Niek: Thanks for the reminder on MacroOptions!

  13. I have been sort of aware of the MacroOptions option for some time, but I never actually use it, which is crazy considering the number of UDFs I use.

    So thanks snb and Niek for the reminder; I will start doing this as a matter of course today.

  14. Great tip, Jeff, I didn’t know about CTRL+SHIFT+A.

    A bonus question for you. In Excel 2010, if I create this little UDF:

    And then type in the formua

    and press CTRL+SHIFT+A and then simply press ENTER to complete the formula, it returns 0. It doesn’t return #NAME? which means that Excel *knows* what ARG1 is. It’s not stored as a name, so what is ARG1 (other than being an Empty Variant) and where is it kept?

  15. Jeff, right at the end you ask the question: down side? My immediate thought was: how annoying would it be to try and program when all your variable names start with a funky ASCII character? Or will autocomplete work if you start typing the remaining characters in the VBE?

  16. For those who only recently discovered Excel: application.macrooptions was also available in at least Excel 2000. ;)

  17. You’re right Colin, it would be annoying. I just leaned the trick to inserting these with the keyboard: you hold down ALT and then type the character code, preceeded with a zero, and then let go of the alt. It even works in this comment box: Hold down ALT, type 0139, release Alt, and you get this:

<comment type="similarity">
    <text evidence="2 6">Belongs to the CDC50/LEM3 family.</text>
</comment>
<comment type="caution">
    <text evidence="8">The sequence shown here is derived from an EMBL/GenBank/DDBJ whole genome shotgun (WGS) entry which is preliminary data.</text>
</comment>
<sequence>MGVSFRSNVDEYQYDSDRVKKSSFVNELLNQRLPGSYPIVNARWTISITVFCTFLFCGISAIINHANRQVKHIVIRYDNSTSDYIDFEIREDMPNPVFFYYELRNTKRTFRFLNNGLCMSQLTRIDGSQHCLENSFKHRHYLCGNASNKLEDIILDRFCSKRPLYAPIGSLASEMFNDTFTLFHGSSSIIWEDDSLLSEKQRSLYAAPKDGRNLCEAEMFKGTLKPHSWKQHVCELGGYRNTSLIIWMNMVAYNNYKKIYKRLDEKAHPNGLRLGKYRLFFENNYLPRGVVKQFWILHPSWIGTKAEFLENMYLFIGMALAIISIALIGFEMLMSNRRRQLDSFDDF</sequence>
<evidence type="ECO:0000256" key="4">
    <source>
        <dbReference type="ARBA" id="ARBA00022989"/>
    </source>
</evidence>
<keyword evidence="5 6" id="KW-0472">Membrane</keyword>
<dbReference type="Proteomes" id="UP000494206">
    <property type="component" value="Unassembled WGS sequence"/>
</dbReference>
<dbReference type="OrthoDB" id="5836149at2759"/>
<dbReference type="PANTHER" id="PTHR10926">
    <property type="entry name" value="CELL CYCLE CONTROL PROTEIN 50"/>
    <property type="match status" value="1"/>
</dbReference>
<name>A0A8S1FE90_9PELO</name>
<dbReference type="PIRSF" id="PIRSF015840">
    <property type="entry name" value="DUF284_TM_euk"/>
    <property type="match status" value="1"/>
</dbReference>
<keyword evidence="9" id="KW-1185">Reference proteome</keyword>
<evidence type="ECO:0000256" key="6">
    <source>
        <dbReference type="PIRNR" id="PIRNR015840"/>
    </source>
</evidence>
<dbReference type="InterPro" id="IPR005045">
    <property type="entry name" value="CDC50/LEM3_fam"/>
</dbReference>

18. Jeff, on my laptop keyboard there’s the additional complication of having to hold down my Fn key to activate the numeric keyboard overlay because 1 to 0 across the top of the keyboard are no good for this purpose :(

    So that’s ALT, Fn and type mjlo and release ALT, Fn for me (does anyone else have trouble seeing the Fn numeric keyboard overlays on their laptop? Maybe it’s just me!)

  19. Colin, Isn’t ARG1 just a cell reference? If you select the formula you can press Ctrl+[ to take you to the cell (then press F5 and Enter to return).

  20. Does anybody know how to unassign a UDF after using Application.MacroOptions?
    I know that I can move it to another category, but how do I remove it from all categories as well as from “All”?

Leave a Reply

Your email address will not be published. Required fields are marked *